Vegetative development

Tree height and trunk cross-sectional area

During the winter shutdown (June 2013), the total height of each tree was measured with a retractable tape measure. It was made from the neck of the tree to its apex. The results were expressed in centimeters.

In the same season, the trunk diameter of every tree was measured and then the radius was calculated by dividing by two. The measurement was made with a digital Vernier caliper (Decrescent® brand, PRC-7587-EDVC-V1 model), measuring 10 cm from the neck area of each tree. With this data the trunk cross-sectional area was calculated using the formula:


Shoot number and length

The total number of shoots produced in two randomly-selected trees per treatment was counted. Subsequently, the length of the totality of shoots produced in the same trees was measured with a digital Vernier caliper (Decrescent® brand, PRC-7587-EDVC-V1 model). The measurement was made from the shoot base to its apex. The result was expressed in centimeters.


Bud development

The totality of buds produced by each tree in the trial was determined with the aid of a hand counter. Then the number of potential flower buds was determined. Reproductive buds become spherical while the inflorescence develops within the bud; by contrast, vegetative buds remain elongated (Alcaraz, Thorp & Hormaza, 2013). Finally, the proportion of potential flower buds of each tree was calculated using the formula:


Evolution of bud equatorial diameter

To establish the evolution in the development of potential flower and vegetative buds, the equatorial diameter of 10 % of the buds of each tree in the trial was measured with a digital Vernier caliper (Decrescent® brand, PRC-7587-EDVC-V1 model). Measurements were made in June, July and August 2013 (winter shutdown and beginning of the differentiation period). Measurement was halted in September, when buds reach state 513 on the BBCH scale for avocado, i.e. reproductive bud break (Alcaraz et al., 2013).


Earliness in flowering

An 80 % shade mesh was placed around the trunk of three trees per treatment. During the beginning of the flowering season, flowers were collected twice a week. Flowers were separated by week and dehydrated in an oven at 60 °C. A known sample was weighed and, from it, the number of flowers produced by the trees in the first two weeks of flowering (September) was estimated.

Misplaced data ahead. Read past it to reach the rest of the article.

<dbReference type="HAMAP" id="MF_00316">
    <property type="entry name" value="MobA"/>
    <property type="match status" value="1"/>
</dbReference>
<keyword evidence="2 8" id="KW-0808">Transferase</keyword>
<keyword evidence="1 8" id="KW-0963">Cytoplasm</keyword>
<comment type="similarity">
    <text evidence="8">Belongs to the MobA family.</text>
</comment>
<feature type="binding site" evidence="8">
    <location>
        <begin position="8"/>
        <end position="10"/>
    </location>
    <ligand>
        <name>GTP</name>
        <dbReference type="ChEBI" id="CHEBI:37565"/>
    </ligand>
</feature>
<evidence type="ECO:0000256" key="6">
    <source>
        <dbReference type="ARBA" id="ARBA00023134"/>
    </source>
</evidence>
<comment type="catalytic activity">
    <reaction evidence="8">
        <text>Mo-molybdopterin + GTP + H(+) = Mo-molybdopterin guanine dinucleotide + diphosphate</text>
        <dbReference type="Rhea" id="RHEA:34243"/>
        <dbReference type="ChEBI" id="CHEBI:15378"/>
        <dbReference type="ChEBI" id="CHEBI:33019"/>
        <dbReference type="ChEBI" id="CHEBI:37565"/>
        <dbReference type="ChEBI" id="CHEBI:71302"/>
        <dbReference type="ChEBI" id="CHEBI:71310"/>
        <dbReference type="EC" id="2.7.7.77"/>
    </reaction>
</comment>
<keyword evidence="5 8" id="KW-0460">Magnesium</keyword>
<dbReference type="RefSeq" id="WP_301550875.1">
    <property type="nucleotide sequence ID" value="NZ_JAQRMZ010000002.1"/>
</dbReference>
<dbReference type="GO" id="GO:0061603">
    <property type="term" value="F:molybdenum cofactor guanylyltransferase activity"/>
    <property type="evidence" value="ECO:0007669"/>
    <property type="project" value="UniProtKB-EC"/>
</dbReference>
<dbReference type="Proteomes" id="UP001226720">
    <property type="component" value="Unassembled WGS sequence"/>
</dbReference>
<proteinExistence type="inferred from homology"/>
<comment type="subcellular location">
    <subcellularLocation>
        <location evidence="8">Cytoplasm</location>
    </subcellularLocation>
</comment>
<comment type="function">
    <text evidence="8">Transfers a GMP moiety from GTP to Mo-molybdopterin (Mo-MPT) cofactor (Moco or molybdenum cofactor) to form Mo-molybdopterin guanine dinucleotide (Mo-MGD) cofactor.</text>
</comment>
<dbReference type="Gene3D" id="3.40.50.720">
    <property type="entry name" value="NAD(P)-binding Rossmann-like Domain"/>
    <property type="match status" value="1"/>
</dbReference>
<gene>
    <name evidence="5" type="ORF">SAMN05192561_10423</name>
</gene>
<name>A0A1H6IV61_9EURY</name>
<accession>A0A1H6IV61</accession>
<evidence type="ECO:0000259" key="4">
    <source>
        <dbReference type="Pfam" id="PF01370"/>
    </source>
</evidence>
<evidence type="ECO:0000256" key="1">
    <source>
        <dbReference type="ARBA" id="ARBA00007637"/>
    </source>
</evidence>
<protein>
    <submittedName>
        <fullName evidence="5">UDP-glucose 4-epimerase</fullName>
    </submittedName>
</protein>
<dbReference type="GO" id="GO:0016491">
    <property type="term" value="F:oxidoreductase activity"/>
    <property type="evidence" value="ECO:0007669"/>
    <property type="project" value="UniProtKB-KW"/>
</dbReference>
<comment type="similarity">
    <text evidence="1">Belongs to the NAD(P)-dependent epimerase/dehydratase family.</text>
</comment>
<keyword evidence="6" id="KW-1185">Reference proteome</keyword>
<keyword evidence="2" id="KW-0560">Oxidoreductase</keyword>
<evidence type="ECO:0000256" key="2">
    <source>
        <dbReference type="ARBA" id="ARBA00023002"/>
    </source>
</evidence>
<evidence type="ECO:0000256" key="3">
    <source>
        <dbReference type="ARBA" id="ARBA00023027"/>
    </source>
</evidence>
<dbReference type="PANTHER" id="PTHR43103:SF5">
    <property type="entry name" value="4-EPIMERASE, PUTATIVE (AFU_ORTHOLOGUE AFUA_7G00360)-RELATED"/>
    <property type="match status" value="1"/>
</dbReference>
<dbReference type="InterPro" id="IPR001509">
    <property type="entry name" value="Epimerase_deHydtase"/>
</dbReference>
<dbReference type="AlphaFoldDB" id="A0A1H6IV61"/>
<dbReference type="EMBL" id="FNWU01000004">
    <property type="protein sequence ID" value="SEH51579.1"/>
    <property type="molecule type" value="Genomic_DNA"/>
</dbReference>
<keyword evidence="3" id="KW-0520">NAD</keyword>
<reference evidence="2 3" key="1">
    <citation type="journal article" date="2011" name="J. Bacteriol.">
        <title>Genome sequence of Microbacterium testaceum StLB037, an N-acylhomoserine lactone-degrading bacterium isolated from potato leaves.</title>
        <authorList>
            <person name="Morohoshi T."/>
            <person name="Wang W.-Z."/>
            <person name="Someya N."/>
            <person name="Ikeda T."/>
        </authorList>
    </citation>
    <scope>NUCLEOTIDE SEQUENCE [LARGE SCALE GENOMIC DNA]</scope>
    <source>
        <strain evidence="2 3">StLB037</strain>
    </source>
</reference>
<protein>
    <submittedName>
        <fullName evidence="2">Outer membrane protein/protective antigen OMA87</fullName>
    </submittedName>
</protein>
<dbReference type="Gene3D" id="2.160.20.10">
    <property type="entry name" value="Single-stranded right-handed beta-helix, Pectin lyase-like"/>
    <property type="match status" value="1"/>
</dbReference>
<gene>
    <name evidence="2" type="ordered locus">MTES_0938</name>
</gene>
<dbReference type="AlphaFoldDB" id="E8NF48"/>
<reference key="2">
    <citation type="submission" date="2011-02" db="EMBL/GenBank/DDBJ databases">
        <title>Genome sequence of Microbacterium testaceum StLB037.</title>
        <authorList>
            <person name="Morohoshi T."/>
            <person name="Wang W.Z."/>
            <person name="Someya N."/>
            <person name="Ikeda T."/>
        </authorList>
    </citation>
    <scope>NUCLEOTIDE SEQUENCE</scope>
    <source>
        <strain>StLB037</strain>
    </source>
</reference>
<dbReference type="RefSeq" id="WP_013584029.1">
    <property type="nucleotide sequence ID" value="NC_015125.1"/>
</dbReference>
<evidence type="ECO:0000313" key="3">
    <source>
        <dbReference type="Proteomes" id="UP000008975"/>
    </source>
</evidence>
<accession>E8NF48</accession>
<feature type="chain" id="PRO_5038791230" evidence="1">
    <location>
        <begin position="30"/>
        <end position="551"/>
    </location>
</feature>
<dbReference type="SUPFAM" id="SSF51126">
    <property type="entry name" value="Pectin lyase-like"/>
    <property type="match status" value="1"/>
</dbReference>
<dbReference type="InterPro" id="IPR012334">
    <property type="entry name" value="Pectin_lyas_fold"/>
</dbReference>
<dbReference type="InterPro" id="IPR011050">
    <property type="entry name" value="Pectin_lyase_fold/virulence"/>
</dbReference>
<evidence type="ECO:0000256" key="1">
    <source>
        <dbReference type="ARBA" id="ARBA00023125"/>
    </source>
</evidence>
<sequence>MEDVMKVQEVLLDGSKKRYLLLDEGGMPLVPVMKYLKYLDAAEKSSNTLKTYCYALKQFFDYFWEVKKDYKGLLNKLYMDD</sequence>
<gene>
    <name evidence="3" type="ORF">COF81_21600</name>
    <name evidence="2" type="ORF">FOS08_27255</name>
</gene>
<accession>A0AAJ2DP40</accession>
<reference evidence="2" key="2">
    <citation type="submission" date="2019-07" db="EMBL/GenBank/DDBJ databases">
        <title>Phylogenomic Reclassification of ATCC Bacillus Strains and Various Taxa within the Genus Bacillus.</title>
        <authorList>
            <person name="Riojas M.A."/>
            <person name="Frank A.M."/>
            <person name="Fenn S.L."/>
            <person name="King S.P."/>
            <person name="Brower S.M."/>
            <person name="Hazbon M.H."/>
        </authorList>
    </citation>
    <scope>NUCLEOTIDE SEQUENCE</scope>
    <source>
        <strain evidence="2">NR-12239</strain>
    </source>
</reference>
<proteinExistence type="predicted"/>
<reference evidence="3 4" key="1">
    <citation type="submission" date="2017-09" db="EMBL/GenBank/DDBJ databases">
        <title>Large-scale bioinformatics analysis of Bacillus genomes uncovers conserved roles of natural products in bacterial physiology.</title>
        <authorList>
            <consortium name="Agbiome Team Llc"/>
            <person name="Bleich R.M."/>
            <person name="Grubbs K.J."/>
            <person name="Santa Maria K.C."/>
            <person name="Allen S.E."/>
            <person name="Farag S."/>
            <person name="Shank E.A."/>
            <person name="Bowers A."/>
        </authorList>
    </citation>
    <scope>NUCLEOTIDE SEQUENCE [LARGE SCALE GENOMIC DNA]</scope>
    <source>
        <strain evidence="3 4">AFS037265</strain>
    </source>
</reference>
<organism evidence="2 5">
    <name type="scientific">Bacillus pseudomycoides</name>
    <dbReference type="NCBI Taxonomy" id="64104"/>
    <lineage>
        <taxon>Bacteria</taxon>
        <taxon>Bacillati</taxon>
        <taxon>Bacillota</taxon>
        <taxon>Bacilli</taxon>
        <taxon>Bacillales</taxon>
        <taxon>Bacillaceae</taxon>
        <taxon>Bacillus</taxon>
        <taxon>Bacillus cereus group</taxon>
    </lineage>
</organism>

Statistical analysis

For each variable, ANOVA and Fisher's multiple comparison test (α ≤ 0.05) were performed for eight treatments using the Minitab 16 statistical package for Windows.



Vegetative development

The variable final tree height showed no differences in relation to the factors rootstock and uniconazol-p concentration young trees nine months after establishment (Table 2).

The trunk cross-sectional area showed differences in relation to the rootstock used, regardless of the uniconazole-p concentration (Table 2). Trees grafted onto Duke 7 rootstock had a larger trunk cross-sectional area than trees grafted onto Mexícola. Reddy, Kurian, Ramachander, Singh, and Kohli (2003), by performing correlation studies, found that trunk cross-sectional area is a good indicator of vigor and cumulative fruit yield during the first 16 years in mango; based on responses like this, greater vigor can be attributed to trees grafted onto Duke 7. In addition, the results obtained in the present study are consistent with those of other studies, where avocado trees grafted onto Mexícola rootstock had a smaller trunk cross-sectional area compared to other rootstocks, including the clonal type (Gregoriou, 1992). The reduction in trunk cross-sectional area could be explained by considering the results obtained in apple trees by Atkinson, Else, Taylor, and Webster (2001), who suggest that morphological and anatomical changes are produced at the point where the graft is performed, resulting in a discontinuity of vascular tissues. There could also be differences between rootstocks at root level, since, for example, Fassio, Heath, Arpaia and Castro (2009) determined that the roots of the Duke 7 rootstock develop wider xylem vessels and a larger conductive tissue area than Toro Canyon rootstock. Solari, Johnson, and Dejong (2006) suggest that the effect of the rootstock on vegetative growth in peach trees is associated with water balance relations, specifically in the hydraulic conductance of the rootstock vascular system. Thus, larger-diameter xylem vessels explain the greater vigor expressed as trunk cross-sectional area.